Beyond the poor ratings from the ABA, an unacceptable number of Trump’s nominees also have views that should be disqualifying no matter who nominates them. Just to name a few:

  • Thomas Farr (Pending): · As the go-to lawyer for voter suppression in North Carolina, Thomas Farr defended North Carolina’s voter ID law that was found to be unconstitutional for targeting African American voters “with almost surgical precision.” He also failed to disclose to the Senate that he defended a political campaign that sent over 100,000 post cards, telling — mostly African American — voters they weren’t eligible to vote and would be committing voter fraud if they tried to do so.
  • Wendy Vitter (Pending): When asked in her Senate testimony if Brown v. Board of Education — the landmark case that desegregated America’s schools — was correctly decided, Wendy Vitter dodged the question. Instead of unequivocally saying that segregation has no place in our education system, as numerous conservative nominees from Chief Justice John Roberts to Justice Neil Gorsuch did, she gave a canned answer that she didn’t want to opine on which Supreme Court cases were correctly decided.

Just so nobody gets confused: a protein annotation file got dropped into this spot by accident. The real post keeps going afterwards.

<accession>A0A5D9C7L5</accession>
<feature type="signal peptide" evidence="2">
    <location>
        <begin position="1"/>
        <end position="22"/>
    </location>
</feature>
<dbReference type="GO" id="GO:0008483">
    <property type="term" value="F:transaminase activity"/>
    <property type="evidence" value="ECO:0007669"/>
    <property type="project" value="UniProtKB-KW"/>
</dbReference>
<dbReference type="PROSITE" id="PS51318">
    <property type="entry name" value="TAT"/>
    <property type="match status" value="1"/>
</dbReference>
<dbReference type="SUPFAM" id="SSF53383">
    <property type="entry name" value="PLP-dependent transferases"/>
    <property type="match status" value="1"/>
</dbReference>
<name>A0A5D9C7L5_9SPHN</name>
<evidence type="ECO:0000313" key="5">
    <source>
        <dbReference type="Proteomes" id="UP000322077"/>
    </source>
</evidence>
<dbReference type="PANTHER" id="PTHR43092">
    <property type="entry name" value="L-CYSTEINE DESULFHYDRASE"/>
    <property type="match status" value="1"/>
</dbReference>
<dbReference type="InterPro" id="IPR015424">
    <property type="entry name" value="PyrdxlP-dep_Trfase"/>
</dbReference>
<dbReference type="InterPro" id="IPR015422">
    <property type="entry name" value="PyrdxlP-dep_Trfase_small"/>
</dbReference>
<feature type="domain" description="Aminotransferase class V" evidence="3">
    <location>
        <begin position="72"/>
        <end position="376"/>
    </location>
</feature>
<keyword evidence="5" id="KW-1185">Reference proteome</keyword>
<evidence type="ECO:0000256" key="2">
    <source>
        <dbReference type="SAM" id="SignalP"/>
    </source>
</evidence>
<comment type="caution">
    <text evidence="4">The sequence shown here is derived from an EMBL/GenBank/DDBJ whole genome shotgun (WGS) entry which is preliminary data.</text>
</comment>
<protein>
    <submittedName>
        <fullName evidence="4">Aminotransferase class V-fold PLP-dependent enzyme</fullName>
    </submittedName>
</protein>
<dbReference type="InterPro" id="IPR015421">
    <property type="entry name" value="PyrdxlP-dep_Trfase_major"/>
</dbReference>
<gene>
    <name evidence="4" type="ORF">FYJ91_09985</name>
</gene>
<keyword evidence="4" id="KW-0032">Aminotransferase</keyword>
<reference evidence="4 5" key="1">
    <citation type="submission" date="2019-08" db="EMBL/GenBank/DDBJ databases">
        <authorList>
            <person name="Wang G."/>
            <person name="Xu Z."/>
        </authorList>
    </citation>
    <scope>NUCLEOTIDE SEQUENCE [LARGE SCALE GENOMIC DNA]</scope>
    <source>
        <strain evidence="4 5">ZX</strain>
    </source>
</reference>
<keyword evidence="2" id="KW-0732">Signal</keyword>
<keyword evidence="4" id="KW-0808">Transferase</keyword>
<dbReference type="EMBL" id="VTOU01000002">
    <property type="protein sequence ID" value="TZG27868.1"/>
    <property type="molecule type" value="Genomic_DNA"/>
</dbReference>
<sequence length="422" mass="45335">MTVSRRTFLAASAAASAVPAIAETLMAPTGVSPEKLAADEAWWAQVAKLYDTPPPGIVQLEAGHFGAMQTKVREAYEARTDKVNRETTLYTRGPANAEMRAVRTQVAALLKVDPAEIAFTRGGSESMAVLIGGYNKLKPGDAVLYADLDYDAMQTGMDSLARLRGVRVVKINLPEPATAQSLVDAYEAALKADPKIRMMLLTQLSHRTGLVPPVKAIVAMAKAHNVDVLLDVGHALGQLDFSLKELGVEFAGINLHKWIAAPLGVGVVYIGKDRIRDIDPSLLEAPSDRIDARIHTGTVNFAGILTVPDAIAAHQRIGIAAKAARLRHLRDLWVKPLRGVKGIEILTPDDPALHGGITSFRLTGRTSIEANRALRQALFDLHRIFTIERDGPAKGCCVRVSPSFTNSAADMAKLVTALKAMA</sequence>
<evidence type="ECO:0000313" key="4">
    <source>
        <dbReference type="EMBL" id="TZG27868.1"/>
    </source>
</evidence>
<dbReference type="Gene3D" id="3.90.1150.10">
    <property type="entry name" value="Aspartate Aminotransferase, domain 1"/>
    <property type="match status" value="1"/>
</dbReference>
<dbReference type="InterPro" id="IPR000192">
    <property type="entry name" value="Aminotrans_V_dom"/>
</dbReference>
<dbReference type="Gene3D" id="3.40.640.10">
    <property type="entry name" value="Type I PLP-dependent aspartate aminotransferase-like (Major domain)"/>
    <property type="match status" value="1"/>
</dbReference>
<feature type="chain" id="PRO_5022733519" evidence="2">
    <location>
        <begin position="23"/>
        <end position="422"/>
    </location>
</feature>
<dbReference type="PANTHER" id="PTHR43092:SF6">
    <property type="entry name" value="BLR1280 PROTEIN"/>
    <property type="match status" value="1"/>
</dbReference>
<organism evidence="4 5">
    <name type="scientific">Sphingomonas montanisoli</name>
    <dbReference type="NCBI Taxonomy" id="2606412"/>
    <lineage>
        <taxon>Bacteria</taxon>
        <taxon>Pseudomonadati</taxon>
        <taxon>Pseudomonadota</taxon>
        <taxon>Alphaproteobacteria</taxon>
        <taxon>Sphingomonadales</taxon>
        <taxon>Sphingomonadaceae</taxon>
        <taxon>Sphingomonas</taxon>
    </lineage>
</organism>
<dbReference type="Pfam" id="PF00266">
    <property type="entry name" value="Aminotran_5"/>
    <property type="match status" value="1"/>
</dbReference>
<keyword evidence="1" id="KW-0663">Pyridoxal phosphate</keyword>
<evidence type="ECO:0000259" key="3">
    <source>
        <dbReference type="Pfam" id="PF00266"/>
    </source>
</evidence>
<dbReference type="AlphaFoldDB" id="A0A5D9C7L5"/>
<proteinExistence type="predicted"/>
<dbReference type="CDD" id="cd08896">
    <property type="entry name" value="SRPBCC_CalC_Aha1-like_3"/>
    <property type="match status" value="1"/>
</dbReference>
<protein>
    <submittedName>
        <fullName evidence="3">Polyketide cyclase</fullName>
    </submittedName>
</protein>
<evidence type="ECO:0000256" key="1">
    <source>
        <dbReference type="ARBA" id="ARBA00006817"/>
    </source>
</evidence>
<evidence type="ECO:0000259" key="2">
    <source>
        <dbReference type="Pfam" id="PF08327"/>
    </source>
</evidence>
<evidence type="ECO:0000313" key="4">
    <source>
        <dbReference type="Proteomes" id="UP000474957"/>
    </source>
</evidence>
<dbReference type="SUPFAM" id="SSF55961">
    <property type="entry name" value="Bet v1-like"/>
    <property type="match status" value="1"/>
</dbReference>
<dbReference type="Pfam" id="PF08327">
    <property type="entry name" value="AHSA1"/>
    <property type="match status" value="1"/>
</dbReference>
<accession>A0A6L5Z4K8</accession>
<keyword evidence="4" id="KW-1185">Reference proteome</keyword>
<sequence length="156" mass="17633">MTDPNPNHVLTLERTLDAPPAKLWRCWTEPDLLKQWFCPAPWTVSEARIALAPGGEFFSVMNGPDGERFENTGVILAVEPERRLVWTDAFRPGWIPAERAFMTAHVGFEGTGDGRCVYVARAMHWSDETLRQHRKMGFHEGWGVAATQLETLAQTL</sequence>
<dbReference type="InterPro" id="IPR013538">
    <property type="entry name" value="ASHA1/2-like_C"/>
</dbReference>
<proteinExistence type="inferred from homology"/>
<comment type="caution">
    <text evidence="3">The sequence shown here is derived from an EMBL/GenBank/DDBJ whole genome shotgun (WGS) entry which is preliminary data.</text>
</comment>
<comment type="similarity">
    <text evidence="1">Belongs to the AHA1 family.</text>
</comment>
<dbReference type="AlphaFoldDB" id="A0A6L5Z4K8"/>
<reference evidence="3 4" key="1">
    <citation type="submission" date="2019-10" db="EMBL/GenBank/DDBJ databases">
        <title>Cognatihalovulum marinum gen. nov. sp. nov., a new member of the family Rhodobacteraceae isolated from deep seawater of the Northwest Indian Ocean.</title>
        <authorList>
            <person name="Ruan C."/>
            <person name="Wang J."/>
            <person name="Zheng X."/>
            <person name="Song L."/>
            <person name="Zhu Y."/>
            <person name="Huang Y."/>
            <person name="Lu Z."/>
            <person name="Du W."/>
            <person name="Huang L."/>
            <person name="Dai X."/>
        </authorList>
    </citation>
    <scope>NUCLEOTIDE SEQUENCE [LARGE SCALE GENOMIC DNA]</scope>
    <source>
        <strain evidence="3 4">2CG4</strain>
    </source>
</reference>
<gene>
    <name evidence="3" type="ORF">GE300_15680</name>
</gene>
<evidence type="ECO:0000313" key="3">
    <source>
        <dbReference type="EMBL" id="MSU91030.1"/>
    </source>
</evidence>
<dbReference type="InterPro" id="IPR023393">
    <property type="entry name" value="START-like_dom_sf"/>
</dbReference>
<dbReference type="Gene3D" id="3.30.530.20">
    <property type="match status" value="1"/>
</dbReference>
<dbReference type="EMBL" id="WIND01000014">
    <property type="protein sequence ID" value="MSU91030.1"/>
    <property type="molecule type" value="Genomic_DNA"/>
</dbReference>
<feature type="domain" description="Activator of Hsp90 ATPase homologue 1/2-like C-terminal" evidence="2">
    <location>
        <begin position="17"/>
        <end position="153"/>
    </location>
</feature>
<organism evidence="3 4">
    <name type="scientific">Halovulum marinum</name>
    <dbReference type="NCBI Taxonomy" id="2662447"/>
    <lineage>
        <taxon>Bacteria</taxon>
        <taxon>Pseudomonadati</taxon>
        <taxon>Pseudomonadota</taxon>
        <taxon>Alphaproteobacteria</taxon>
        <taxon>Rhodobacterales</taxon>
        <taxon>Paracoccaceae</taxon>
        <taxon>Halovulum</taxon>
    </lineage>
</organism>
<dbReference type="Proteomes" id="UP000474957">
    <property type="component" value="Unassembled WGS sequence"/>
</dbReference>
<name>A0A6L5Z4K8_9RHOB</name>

• John Bush (Confirmed): Now sitting on the 6th Circuit Court of Appeals, Bush previously equated Roe v. Wade (the case establishing constitutional protections for a woman’s right to an abortion) to Dred Scott (the case upholding slavery nationwide and denying citizenship to African Americans). He also vocally opposed marriage equality for gay and lesbian couples, but was still confirmed on a party-line vote despite his seriously questionable views.

The President has shown a clear willingness to nominate judges whose commitment to upholding the law in a way that is fair to every American is questionable at best. The problem with these judges isn’t that Democrats want to block them just because they were appointed by Trump. The problem is that their views belong nowhere near a federal judge’s bench.

Trump’s Failed Nominees Lacked Republican Support